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Alexandria Liston

A Wide-Ranging, Dazzling Debut: ‘Swimmer Among the Stars’ by Kanishk Tharoor

Swimmer Among the StarsSwimmer Among the Stars, (256 pages; Farrar, Straus, and Giroux), Kanishk Tharoor’s first collection of stories, centers on concepts of language, conquest, and our ever-changing position on this planet. Born in Singapore and raised in Geneva, Tharoor touches on the imagined personalities of several countries and cultures— ruminating on the complex ways in which strangers cooperate and learn from one another, even on the brink of warfare. Often focusing on the strong polarities, and in turn, similarities of differing cultures, Tharoor is meticulous in illustrating the realistic yet otherworldly on both a microcosmic and macrocosmic level.

Setting his thirteen stories in land, space, and sea, and roaming in time from as early as 190 B.C. to a post-apocalyptic future, Tharoor asks us to conceptualize the relationship between past and present by treating time and language as near characters of their own. Reminiscent of the magical realism of Salman Rushdie or Haruki Murakami, Swimmer Among the Stars collectively capitalizes on the often unexplainable, enchanting feelings and interactions brought on by strong cultural identities and superb storytelling.

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Without a Place in the Orphanage: ‘Such Small Hands’ by Andrés Barba

612yB1t2-LLIn Such Small Hands (108 pages, Transit Books), the new novel by acclaimed Spanish author Andrés Barba (translated by Lisa Dillman), childhood abandonment and trauma are examined through the abnormal, ritualistic behaviors of Marina, a seven-year-old girl turned orphan. Following the unexpected deaths of her parents, Marina loses any control she once had over language and emotion. Placed in an entirely unfamiliar world, filled with cartoonish, seemingly identical little girls, Marina grapples with her black-sheep identity as she confronts complicated, and at times, horrific decisions that eventually lead to drastic consequences.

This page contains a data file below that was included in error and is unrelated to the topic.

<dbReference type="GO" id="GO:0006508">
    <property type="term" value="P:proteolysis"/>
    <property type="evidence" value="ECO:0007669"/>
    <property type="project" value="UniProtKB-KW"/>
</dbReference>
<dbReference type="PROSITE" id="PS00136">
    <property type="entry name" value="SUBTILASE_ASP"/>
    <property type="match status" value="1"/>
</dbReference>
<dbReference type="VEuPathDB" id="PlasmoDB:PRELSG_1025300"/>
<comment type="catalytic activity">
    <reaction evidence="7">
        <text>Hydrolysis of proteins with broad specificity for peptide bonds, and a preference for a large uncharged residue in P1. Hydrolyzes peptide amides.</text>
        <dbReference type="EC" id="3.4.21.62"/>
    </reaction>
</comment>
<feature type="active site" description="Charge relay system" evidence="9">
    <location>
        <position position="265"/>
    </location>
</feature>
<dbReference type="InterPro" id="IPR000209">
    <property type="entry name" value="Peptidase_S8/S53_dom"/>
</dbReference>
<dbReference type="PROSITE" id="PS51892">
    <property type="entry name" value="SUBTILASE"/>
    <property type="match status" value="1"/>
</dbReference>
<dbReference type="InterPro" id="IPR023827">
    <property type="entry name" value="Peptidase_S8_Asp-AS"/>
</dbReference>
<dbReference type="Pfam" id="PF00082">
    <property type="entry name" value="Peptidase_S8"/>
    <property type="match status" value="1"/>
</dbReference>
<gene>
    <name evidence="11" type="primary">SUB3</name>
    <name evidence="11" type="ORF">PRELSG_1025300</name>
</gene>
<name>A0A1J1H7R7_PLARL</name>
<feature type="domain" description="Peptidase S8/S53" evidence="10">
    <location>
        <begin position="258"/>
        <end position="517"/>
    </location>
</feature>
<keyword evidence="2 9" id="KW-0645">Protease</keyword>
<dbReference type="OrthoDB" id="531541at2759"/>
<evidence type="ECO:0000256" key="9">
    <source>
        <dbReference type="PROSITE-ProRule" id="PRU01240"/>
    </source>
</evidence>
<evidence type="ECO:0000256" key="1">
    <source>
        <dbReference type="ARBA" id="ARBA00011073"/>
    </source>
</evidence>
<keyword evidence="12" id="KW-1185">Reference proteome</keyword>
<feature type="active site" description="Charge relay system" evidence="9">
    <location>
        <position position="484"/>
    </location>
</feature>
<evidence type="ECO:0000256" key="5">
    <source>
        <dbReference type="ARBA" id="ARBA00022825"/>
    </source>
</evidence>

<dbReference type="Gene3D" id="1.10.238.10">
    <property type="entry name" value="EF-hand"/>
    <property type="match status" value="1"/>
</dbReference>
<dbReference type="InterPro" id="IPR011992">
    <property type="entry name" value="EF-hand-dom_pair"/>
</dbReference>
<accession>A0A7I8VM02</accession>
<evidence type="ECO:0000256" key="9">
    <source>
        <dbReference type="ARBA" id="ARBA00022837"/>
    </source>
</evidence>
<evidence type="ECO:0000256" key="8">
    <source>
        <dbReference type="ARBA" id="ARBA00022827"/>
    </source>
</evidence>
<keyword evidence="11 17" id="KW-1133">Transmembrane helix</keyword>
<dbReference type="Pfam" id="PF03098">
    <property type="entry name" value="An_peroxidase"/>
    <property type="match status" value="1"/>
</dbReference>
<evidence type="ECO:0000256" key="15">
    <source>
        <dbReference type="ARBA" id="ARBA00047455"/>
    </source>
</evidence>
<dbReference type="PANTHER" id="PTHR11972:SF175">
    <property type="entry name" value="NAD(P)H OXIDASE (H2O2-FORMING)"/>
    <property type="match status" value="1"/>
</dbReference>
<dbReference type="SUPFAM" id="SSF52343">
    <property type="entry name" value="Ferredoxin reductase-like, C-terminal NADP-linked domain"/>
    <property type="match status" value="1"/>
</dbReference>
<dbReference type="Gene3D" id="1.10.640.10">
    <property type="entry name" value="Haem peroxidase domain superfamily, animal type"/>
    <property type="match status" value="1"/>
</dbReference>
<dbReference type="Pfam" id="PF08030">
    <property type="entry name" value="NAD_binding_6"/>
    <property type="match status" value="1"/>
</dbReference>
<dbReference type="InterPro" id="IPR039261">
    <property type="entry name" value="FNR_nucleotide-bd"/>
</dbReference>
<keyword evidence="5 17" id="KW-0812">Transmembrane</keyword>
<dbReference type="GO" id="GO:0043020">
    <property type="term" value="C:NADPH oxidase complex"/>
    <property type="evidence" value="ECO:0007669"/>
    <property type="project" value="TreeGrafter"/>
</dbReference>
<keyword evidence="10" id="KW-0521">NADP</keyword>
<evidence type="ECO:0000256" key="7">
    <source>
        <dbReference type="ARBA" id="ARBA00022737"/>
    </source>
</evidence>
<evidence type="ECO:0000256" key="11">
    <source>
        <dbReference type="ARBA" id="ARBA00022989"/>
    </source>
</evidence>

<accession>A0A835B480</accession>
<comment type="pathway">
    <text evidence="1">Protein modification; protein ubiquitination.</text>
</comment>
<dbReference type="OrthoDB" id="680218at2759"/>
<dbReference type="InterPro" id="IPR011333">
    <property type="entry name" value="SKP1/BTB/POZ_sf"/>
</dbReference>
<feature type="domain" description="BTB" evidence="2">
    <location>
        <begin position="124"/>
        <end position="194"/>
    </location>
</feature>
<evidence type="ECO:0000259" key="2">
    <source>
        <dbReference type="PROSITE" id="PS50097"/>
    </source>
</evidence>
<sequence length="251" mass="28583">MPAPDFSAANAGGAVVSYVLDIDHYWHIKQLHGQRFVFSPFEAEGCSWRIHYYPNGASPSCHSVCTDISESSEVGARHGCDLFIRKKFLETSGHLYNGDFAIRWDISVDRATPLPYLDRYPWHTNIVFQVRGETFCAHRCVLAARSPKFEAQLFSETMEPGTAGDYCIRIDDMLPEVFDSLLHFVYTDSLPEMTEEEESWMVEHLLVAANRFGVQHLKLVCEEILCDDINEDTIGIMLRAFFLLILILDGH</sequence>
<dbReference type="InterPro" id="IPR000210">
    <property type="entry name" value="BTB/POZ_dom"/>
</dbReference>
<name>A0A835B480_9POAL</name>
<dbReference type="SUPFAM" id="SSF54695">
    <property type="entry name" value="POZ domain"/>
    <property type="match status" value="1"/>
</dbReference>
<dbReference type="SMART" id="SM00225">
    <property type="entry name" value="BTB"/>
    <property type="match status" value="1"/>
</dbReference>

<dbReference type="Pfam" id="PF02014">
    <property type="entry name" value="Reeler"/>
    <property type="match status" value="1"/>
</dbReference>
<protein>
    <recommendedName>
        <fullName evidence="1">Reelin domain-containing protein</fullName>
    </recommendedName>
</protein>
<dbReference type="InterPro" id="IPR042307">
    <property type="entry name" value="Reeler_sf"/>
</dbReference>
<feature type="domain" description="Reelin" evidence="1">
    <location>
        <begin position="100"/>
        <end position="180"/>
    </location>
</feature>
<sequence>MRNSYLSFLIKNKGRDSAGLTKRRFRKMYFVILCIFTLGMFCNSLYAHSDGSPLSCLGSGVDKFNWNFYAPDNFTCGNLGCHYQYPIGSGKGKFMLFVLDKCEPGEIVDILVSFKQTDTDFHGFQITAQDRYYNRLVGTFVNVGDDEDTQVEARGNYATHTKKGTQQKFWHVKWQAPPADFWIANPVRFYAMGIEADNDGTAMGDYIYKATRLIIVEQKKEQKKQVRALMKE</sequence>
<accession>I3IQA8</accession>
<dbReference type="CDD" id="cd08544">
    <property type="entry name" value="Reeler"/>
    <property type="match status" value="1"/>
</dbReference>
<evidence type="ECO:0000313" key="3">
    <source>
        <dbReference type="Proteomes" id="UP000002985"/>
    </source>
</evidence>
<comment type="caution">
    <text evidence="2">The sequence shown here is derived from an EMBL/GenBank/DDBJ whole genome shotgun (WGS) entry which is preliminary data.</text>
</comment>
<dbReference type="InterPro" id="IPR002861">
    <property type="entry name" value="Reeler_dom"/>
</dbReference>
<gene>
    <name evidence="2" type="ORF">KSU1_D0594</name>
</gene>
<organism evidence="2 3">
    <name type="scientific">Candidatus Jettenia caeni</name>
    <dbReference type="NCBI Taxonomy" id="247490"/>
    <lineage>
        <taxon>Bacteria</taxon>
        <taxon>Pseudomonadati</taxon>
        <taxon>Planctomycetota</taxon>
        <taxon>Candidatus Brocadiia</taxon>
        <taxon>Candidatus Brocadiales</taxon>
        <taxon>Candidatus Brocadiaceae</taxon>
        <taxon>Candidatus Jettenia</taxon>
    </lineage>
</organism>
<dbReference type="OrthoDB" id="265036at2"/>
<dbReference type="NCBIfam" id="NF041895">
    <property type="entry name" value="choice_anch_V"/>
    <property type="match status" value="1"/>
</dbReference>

Loosely based on a brutal event that took place in 1960s Brazil, Barba’s twelfth book creates a narrative similar to other bildungsroman such as Oliver Twist and even Pan’s Labyrinth, maintaining a lyrically rich and devastating portrayal of adolescent struggle. Caught between the bookends of trauma, Marina finds herself in limbo as she fails to both perform and to cope with her emotions effectively.

Switching between a collective first person, gang-like perspective of the orphans and a third-person perspective for Marina, a deep sense of longing and tension is formed between the two voices. Despite hopes of finding friendship with her comrades, Marina and her peculiar behavior create a barrier of jealousy and anger that poisons the entire orphanage and ultimately leads to violence.